Monday 20 May 2013


Week 7 on the Crime Fiction Alphabet 2013 tour, hosted by Kerrie at Mysteries in Paradise and it's the turn of the G's.

Green, Garcia, Gischler.......... 3 enjoyed!

Norman Green – Shooting Dr. Jack

I can’t recall how I discovered this book sometime back in the mid-2000’s, but I’m glad I did. I absolutely loved this and once done with it set about acquiring copies of everything else he had written. Needless to say I haven’t read any of these subsequent books – shame on me!

It takes considerable skill to craft a gripping novel approaching 300 pages in which nothing much happens during the first 150. Fortunately for the readers of Norman Green's first book, Shooting Dr. Jack, Green's got the knack, in spades. His characters aren't drawn, they're acid-etched. His landscape, seamlessly rendered, is a grey, emotionless void:

Fall through the cracks of a better and kinder world, and you find yourself on Troutman Street. Dreams of a new world die in her sweatshops, cars and trucks die in her chop shops and junkyards, children die in her vacant lots, shooting one another for the right to sell crack on the two or three big intersections, junkies die wherever they happen to be when they shoot up--hallways, alleys, parking lots.

Tommy Rosselli, a.k.a. Fat Tommy, a.k.a. Tommy Bagadonuts, is a relatively brilliant entrepreneur who, while largely operating beyond the law, nonetheless owns a good and honest heart. Stoney, Tommy's brutal partner in a shady Brooklyn junkyard, is a smoldering alcoholic struggling to bring his body, soul, wife, and kids into some approximation of normalcy. And 18-year-old Eddie Tuco, an illiterate "Nuyorican" who works for Tommy and Stoney, faces temptation, redemption, and loss as a result.

Tommy and Stoney need to find out who left two dead teenagers in the junkyard, who killed their accountant, who ambushed Tommy in his apartment, who's been shadowing their employees, and why. Tuco does too, but he's got some demons to wrestle and scores to settle on his own. Rounding out this vision of desperation are the eponymous Dr. Jack--the name of both a drug and its dealer, which affect their users as Dr. Kevorkian affects his patients--and the junkyard's blighted Troutman Street landscape itself.

Not a mystery in the truest sense and not a thriller by most standards, Shooting Dr. Jack is both of those things and more. It's intelligent, it grabs like a vice in due course, and its dialogue and narrative resonate with urban grit and truth. --Michael Hudson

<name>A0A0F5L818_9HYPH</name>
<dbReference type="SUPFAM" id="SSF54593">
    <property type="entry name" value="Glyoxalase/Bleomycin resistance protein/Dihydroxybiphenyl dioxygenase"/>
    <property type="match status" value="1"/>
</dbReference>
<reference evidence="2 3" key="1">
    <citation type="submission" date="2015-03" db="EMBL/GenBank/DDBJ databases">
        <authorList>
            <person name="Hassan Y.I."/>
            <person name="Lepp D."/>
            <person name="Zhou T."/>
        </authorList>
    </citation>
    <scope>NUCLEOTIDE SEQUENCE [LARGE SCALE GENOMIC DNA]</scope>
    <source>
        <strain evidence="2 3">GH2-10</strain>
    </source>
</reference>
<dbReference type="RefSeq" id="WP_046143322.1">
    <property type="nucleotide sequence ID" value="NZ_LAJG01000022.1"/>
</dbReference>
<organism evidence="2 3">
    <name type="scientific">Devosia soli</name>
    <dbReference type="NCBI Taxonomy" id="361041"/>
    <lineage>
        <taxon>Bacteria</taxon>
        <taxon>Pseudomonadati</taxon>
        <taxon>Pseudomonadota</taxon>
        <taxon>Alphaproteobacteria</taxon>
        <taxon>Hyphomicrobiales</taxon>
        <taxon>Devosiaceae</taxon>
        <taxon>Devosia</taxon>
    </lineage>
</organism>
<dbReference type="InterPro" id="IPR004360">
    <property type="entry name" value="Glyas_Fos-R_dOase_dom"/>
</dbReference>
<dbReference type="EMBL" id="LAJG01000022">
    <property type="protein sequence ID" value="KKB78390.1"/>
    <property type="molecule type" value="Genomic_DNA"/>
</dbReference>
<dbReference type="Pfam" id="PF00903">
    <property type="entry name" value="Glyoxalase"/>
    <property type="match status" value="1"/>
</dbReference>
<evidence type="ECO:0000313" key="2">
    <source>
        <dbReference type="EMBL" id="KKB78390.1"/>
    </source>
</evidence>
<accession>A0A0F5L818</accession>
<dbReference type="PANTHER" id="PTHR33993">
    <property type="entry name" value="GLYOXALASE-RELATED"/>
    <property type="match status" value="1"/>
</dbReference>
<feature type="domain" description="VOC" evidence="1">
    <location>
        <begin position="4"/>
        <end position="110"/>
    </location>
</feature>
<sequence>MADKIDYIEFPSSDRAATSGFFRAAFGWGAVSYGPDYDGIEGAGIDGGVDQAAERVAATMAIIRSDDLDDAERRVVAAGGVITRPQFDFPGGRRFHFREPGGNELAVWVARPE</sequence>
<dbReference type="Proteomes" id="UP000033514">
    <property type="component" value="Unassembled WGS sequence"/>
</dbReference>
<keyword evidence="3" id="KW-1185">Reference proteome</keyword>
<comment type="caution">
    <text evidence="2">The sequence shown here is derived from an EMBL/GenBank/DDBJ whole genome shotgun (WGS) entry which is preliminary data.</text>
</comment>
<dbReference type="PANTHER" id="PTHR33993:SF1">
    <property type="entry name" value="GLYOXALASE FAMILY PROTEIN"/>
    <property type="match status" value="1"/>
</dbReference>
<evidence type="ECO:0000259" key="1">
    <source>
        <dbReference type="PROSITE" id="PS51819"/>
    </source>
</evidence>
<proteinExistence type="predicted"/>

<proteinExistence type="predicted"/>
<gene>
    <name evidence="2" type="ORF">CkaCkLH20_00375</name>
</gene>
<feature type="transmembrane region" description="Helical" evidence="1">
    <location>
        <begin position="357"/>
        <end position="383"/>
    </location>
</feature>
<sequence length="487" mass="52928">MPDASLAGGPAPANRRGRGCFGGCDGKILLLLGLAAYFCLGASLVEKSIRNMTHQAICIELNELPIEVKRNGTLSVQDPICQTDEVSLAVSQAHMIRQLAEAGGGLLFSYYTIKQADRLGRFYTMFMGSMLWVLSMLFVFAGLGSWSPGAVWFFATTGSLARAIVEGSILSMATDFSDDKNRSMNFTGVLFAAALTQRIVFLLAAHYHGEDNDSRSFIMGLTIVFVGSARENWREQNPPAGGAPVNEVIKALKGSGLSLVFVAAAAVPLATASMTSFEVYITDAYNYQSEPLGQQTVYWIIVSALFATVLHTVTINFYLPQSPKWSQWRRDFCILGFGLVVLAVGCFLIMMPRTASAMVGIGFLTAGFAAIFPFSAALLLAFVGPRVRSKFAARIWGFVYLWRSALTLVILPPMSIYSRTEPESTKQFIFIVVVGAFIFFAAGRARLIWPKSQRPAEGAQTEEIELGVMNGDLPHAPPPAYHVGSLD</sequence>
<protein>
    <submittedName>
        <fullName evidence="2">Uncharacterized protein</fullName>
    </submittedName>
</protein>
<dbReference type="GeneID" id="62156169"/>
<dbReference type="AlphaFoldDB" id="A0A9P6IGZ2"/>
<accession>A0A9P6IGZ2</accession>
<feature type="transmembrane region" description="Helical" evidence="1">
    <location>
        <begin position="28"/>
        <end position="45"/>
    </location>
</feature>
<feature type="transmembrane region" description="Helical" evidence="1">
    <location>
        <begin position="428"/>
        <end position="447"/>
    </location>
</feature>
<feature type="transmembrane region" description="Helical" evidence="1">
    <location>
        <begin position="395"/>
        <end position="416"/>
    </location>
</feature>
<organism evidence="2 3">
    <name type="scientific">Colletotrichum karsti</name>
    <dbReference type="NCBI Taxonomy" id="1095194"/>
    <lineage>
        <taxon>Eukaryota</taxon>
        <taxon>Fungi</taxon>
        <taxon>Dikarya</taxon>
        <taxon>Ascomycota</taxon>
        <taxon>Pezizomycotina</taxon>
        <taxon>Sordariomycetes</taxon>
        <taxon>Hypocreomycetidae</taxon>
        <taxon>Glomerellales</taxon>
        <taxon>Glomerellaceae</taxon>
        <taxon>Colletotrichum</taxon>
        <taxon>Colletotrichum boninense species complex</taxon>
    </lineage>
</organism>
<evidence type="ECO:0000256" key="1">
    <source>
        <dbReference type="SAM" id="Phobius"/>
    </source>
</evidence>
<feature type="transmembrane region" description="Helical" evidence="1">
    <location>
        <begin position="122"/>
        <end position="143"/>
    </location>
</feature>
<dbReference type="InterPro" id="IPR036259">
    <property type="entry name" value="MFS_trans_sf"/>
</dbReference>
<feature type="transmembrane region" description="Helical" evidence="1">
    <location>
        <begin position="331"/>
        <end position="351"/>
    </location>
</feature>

Victor Gischler – Gun Monkeys

Gischler’s first book which I loved. I’m spoilt for choice with him because I could so easily have recommended, Pistol Poets, Suicide Squeeze, Shotgun Opera or Go-Go Girls Of The Apocalypse. I’ve missed out on his last few books, and if I had limitless time and money I’d remedy that situation.

Charlie Swift just pumped three .38-caliber bullets into a dead polar bear in his taxidermist girlfriend's garage. But he's a gun monkey, and no one can blame him for having an itchy trigger finger. Ever since he drove down the Florida Turnpike with a headless body in the trunk of a Chrysler, then took down four cops, Charlie's been running hard through the sprawling sleaze of central Florida. And to make matters worse, he's holding on to some crooked paperwork that a lot of people would like to take off his hands. Now, with his boss disappeared and his friends dropping like flies, Charlie has got his work cut out just to survive. If he wants to keep the money and get the girl too, he's really going to have to go ape...

Nominated for the Edgar Award for Best First Novel,
Gun Monkeys is a fast, furious collage of wit and wise guys, violence and thrills—and a full-throttle run through the dark side of the Sunshine State.

Eric Garcia – Matchstick Men

I loved the book, I loved the film. I found it terribly sad, but enjoyed it in spite of that, or maybe because of it. Read it or watch it!

"After the first of Eric Garcia's Rex books, I found myself thinking, ‘I wonder what he's up to now.' After Matchstick Men, a lot of other people will begin wondering, too."—Thomas Perry, author of Pursuit

Roy and Frankie are matchstick men—con artists. Partners in elegant crimes for years, they know each other like brothers and have perfected the rules of the game.

Roy is the careful one. Saves every penny. Takes his medication regularly. Without the pills, his obsessive-compulsive disorder kicks in and he is too nauseated to do anything but stare at the dirt on the carpet.